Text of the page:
Secondly, chromium was depleted in a thin zone (<0.5 μm) below the surface. For CoCrW alloy, this chromium depletion zone was clearly accompanied by a chromium-enriched zone at the sodium–coating interface (Fig. 9). This combined chromium enrichment and depletion on CoCrW alloy could indicate the formation of the ternary oxide NaCrO2 on the coating surface. This ternary oxide is indeed known to be stable at low oxygen concentration in sodium. According to literature data, a minimum oxygen concentration value between 0.1 and 2 ppm is necessary to stabilize NaCrO2 on 316L stainless steel (which contains about 17 wt.% of Cr) at 400 °C in Na (Fig. 14). This minimum oxygen concentration value to stabilize NaCrO2 should be even lower for CoCrW alloy since this alloy contains a higher concentration of chromium, about 28 wt.%. Despite its likely presence, NaCrO2 could not be detected on the surface of CoCrW alloy by XRD analysis, even using grazing angle, meaning that, if formed, its amount on the surface was very low and maybe discontinuous. The chromium enrichment observed on the surface of CoCrW alloy was hardly detectable for the other alloys in good agreement with the likely lower amount of NaCrO2 formed on their surface because of the much lower chromium concentration contained in these alloys.

Finally, for the NiCrBSi and NiCrSiWB coatings, whatever the deposition process, the concentration of silicon was observed to slightly increase at the extreme surface and to be depleted underneath over a 0.5 μm-thick region. The origin of Si enrichment on the surface combined with its depletion underneath is unclear. It might reflect the formation of sodium silicate NaSi2O5 at the coating surface or the dissolution of Si in sodium followed by its re-deposition on the coating surface during the cooling of the sample [14]. The strong reactivity of silicon in hot sodium is quite known in literature. In particular, silicon and their oxides are soluble in sodium. The solubility of Si in sodium was estimated by interpolation around 100 molar ppm at 400 °C [14]. In consequence, its presence in the coating alloy should be detrimental for its corrosion behaviour. Nevertheless, it appeared that, at 400 °C, its influence on the degradation kinetics of the Si containing coatings was very low. The enrichment and depletion of silicon was not observed for NiMoCrSi alloy and CoCrW alloy in spite of the fact that they contained 3–4 wt.% and 1 wt.% of Si, respectively. This observation reveals that the reactivity of silicon depends on the microstructure and phase composition of the alloy. In particular, it could be proposed that Si dissolved in the nickel matrix, as it is the case for NiCrBSi and NiCrSiWB alloys, is more reactive (soluble) than Si contained in Laves phases as in NiMoCrSi alloy. Both boron and silicon dissolution in sodium participate to the mass loss of the coatings observed in Figure 6. For all coatings, the region where silicon and boron were depleted (depth <1 μm) contained a high concentration of sodium (>5 % mass) and micrometer-sized voids (Fig. 7). Sodium diffused even deeper in the NiCrBSi type coatings (about 15 μm). The penetration depth of sodium and its concentration were believed to be strongly linked to the density and depth of cracks and porosity formed on the coating surface during the process. This scenario is in good agreement with the highest density of cracks observed on the surface of the NiCrBSi type coating (Figs. 15 and 16). The sodium penetration depth was only around 2 μm for CoCrW alloy in good agreement with the absence of visible cracks on its surface. The higher weight gain observed for NiMoCrSi deposited by LC could also be explained as well by a higher penetration of sodium at the surface combined to a low dissolution rate. The influence of sodium penetration on the tribological properties in sodium is unknown and needs to be investigated. The deposition process had no impact on the corrosion kinetics of CoCrW alloy but affected that of NiCrBSi alloy A. The boron depletion was larger for NiCrBSi alloy A deposited by LC (Fig. 13) than deposited by PTAW (Fig. 12) in good agreement with its larger mass loss shown in Figure 6.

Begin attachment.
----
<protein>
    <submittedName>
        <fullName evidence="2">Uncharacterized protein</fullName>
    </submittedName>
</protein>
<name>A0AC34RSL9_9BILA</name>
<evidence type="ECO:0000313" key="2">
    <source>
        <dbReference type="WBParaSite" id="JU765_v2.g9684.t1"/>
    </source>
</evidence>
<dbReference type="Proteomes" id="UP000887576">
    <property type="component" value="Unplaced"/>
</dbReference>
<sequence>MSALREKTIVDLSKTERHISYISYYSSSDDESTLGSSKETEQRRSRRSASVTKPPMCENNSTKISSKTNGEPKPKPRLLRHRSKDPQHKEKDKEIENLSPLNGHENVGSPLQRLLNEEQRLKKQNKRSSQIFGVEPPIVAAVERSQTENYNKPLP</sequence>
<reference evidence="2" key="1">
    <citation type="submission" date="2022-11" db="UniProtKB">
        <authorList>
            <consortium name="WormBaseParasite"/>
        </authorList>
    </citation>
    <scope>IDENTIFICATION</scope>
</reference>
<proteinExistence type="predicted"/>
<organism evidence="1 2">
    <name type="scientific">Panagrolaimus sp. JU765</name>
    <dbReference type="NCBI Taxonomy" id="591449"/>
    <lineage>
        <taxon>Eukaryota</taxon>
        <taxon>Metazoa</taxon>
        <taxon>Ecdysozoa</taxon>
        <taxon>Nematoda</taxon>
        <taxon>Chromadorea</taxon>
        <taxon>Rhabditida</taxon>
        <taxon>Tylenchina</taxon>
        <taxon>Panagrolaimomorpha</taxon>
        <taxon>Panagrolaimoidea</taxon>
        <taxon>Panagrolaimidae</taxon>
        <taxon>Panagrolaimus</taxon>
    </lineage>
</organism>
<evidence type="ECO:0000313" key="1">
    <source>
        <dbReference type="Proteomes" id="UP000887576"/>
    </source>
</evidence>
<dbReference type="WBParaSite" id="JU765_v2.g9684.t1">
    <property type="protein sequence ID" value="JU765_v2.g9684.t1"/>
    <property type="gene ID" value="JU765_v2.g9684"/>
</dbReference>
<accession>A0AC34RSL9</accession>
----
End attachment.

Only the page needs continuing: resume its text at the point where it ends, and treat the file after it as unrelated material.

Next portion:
In conclusion, all tested hardfacing alloys showed relatively good compatibility in purified sodium at 400 °C up to 5000 h of exposure. This observation confirmed literature data indicating corrosion rates from 0.02 μm to 0.1 μm/yr for these alloy grades in flowing sodium at 400 °C [20]. If corrosion ranking has to be done, the best corrosion behaviour in sodium was observed for CoCrW alloy and NiMoCrSi alloys and the less corrosion resistant was for the NiCrBSi-type alloys in agreement, again, with literature [21]. The lower corrosion resistance of NiCrBSi coatings is likely due to the presence of large amounts of boron and silicon in solid solution, two elements which are highly soluble in sodium.

thumbnail Fig. 6

Mass evolution (m(t)-m 0) of the coated samples after 5000 h at 400 °C in purified sodium − [O] < 1 ppm.

thumbnail Fig. 7

FESEM image of NiCrBSi alloy A (PTAW) cross-section surface after exposure in sodium at 400 °C for 5000 h.

thumbnail Fig. 8

Elementary profile of NiCrBSi alloy B (PTAW) surface after exposure in Na at 400 °C for 5000 h measured by GDOES.

thumbnail Fig. 9

Elementary profile of CoCrW alloy (PTAW) surface after exposure in Na at 400 °C for 5000 h measured by GDOES.

thumbnail Fig. 10

Elementary profile of NiCrSiWB alloy (PTAW) surface after exposure in Na at 400 °C for 5000 h measured by GDOES.

thumbnail Fig. 11

Elementary profile of NiMoCrSi alloy (PTAW) surface after exposure in Na at 400 °C for 5000 h measured by GDOES.

thumbnail Fig. 12

Elementary profile of NiCrBSi alloy A (PTAW) surface after exposure in Na at 400 °C for 5000 h measured by GDOES.

thumbnail Fig. 13

Elementary profile of NiCrBSi alloy A (LC) surface after exposure in Na at 400 °C for 5000 h measured by GDOES.